This afternoon, like most Sunday afternoons, a good portion of my time and attention is spent in the kitchen. I enjoy good food, lovingly made, and so I ensure as far as possible that the meals that come out of our kitchen are exactly that. But most of the time, food preparation is neither easy nor quick for me. As anyone who follows my other blog, benzoateintolerancesupport.wordpress.com, will know, I have to follow a complex special diet to control a medical condition. Consequently, as much as the supermarkets are full of pre-prepared foodstuffs designed to make our lives easier, I have to start from scratch 90% of the time when making a meal.
Sundays are, of course, usually about the roast dinner. For the next couple of Sundays they won’t be – following in the tradition of my partner’s family we aren’t having a roast dinner now until Christmas day – but on an average Sunday a roast chicken is the star of the show. And and after a light lunch I start on my preparation, making such things as stuffing, Yorkshire puddings, sauces, gravies and so on from scratch as well as preparing vegetables taken fresh from my garden. My eldest stepson helped me one Sunday and was thoroughly shocked to realise that preparing a good Sunday dinner took three whole hours of his life!
Today, since we are having a slightly easier meal, pizza, means that I don’t have to cook quite as much. I do still have to prepare my pizza toppings from scratch, though, as I cannot have tomatoes (I use a sweet-potato based topping sauce, if anyone is interested!) but the meal isn’t so much work so I’m taking the opportunity to cook some Christmas food in advance – cake for my younger stepson and Christmas pudding for me (which also has to be made from scratch as I can’t have dried fruit!). So even if the food is slightly different, it is still largely a typical Sunday.
That is our typical Sunday. I try to go to church, all being well, every Sunday morning, and I cook every Sunday afternoon. On the rare Sundays I don’t cook, I garden (although not in weather like we have today, let me tell you!). And as I cook, or as I garden, I find myself meditating on the simple task of working with my hands to create something good and enjoying the sensory stimuli. Be it the sensation of flour running through my fingers and the scent of herbs and garlic from the stove, or the sensation of picking salad leaves from the garden and the scent of lavender as I walk by, the senses can be assaulted from all directions by both pastimes.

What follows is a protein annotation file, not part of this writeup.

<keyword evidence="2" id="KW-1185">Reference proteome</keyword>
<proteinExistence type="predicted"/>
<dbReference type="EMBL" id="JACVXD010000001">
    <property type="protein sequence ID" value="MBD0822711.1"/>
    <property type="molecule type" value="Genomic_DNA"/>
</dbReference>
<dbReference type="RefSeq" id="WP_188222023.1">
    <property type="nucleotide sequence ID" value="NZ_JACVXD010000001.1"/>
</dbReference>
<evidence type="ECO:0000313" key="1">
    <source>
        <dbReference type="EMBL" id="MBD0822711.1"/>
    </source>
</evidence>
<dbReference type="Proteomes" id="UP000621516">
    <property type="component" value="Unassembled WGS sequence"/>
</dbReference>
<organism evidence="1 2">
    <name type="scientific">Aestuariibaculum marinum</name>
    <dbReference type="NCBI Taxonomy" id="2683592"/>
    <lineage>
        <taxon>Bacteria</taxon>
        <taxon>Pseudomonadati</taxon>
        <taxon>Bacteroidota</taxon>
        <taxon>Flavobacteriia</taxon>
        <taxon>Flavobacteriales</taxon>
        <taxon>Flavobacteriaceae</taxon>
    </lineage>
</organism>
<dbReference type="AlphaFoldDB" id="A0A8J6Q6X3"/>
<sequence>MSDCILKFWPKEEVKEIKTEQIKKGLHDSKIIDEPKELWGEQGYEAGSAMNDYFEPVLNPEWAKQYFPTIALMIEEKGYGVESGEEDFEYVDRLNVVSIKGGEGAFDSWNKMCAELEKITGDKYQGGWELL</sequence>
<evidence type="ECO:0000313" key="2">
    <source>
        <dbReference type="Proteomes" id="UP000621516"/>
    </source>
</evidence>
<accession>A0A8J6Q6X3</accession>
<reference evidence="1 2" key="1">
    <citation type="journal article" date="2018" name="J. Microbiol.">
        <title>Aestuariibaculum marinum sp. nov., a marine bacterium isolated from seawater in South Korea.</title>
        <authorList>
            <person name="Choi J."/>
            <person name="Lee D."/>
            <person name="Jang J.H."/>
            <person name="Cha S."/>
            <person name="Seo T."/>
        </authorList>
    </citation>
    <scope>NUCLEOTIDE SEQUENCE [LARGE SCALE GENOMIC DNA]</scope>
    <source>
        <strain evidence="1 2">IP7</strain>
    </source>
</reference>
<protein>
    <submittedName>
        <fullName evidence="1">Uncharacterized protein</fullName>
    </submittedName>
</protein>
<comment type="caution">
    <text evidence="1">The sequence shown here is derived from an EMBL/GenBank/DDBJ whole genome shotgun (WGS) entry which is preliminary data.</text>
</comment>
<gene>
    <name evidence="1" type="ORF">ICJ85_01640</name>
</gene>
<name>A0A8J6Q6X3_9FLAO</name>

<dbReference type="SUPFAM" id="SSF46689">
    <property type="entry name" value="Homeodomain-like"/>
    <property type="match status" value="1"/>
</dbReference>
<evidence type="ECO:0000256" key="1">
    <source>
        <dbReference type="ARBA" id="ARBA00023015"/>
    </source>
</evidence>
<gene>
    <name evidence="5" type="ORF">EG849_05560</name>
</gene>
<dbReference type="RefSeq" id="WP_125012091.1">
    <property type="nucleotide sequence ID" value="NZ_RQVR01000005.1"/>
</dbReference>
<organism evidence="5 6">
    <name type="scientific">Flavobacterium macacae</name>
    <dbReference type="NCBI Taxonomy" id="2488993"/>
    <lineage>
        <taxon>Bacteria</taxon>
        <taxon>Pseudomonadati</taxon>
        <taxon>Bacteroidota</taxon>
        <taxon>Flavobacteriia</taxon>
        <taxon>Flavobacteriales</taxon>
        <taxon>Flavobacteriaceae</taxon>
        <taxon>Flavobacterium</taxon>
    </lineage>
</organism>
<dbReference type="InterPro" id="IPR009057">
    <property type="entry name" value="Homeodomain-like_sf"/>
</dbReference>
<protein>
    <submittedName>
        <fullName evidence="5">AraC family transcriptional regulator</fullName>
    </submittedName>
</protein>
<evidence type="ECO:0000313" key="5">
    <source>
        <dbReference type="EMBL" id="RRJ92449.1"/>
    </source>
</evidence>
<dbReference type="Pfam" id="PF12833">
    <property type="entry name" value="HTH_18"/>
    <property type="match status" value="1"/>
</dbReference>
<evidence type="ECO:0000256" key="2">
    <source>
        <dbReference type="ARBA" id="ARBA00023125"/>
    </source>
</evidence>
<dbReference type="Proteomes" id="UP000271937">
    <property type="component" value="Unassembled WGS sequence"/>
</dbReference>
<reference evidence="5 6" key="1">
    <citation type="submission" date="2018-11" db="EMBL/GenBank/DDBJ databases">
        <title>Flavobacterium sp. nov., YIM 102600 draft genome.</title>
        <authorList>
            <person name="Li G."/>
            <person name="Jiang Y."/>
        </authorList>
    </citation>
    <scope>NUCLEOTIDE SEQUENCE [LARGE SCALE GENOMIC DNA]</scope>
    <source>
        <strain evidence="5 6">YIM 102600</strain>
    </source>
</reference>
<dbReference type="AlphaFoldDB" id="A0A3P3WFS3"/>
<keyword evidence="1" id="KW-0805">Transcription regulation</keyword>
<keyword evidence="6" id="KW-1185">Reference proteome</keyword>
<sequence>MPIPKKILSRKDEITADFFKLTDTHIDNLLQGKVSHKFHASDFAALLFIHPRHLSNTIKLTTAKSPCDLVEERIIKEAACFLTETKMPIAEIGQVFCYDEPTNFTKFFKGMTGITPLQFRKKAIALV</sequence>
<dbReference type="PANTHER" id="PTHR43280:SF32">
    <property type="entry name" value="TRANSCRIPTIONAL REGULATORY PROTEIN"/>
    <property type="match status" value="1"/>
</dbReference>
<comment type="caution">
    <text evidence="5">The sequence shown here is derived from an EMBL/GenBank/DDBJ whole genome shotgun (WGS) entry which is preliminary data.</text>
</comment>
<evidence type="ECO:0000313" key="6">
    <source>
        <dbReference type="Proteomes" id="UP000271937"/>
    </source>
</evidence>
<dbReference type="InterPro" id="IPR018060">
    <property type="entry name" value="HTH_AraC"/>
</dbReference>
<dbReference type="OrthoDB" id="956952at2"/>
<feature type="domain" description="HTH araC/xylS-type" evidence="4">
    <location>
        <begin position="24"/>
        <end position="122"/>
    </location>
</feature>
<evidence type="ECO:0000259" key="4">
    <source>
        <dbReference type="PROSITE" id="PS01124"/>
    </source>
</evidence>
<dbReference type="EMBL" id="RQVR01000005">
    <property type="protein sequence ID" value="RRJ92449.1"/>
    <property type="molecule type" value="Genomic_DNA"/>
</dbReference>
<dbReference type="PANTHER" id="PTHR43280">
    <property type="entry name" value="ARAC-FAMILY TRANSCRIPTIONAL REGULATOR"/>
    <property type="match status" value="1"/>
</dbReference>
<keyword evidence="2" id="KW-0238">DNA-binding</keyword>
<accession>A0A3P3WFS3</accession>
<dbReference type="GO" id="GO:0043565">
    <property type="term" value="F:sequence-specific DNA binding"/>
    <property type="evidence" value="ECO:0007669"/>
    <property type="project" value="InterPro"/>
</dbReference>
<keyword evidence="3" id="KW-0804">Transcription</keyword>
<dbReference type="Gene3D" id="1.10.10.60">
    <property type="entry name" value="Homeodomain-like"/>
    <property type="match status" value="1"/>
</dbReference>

Christian meditation has a bad name, I think, conjuring up images of a dusty, old chapel lit by a single flickering, insufficient candle, several similarly dusty, old people sat on hard pews, and nothing but the drip-drip-drip of a burst pipe somewhere to listen to. But when faced with such sensory pleasures as you experience when taking your time to prepare a good meal or tidy a nice garden, suddenly another world of meditation opens before you. When you bake your own bread, you suddenly are able to imagine just what the loaf may have felt like to Jesus when he broke it. When you get a sudden rush of fragrant, spicy scents from flowers in your garden, you are able to imagine just what Jesus may have been surrounded by when he prayed in the garden of Gethsemane. The bible stories that Christians know so well no longer are just words and pictures – suddenly they become far more than that – they become something real.
So I guess a typical Sunday to me involves both worship at church and worship of a different kind at home. In the morning I sing, listen to the Word, and join in a corporate act of worship. And in the afternoon my worship becomes more earthy, more sensory and less demonstrative, both contrasting and complimenting the morning’s experience. I firmly believe that you can experience the divine everywhere and anywhere – as long as you allow yourself to do so. My kitchen, and my garden, are places I can do just that.
I sometimes get frustrated that I cannot have ready-prepared meals and that I have to spend so much time developing my own recipes and cooking. I sometimes don’t want to spend three hours preparing a roast chicken dinner. But I guess there wouldn’t be nearly so much opportunity to meditate if you are just popping the cellophane on a ready meal as contrasted with carefully sifting flour or slowly and methodically grinding spices. Perhaps in a way my dietary restrictions are a blessing, allowing me to witness the divine through the mundane.
Perhaps that’s really what my Sunday is about, and what all my days should be about – finding moments, seeking opportunities, noticing the brief flashes of beauty, when the divine can be glimpsed even in the most mundane of situations. Perhaps that’s what my food-inspired meditations can teach me. And perhaps it’s something we all could do with paying more attention to.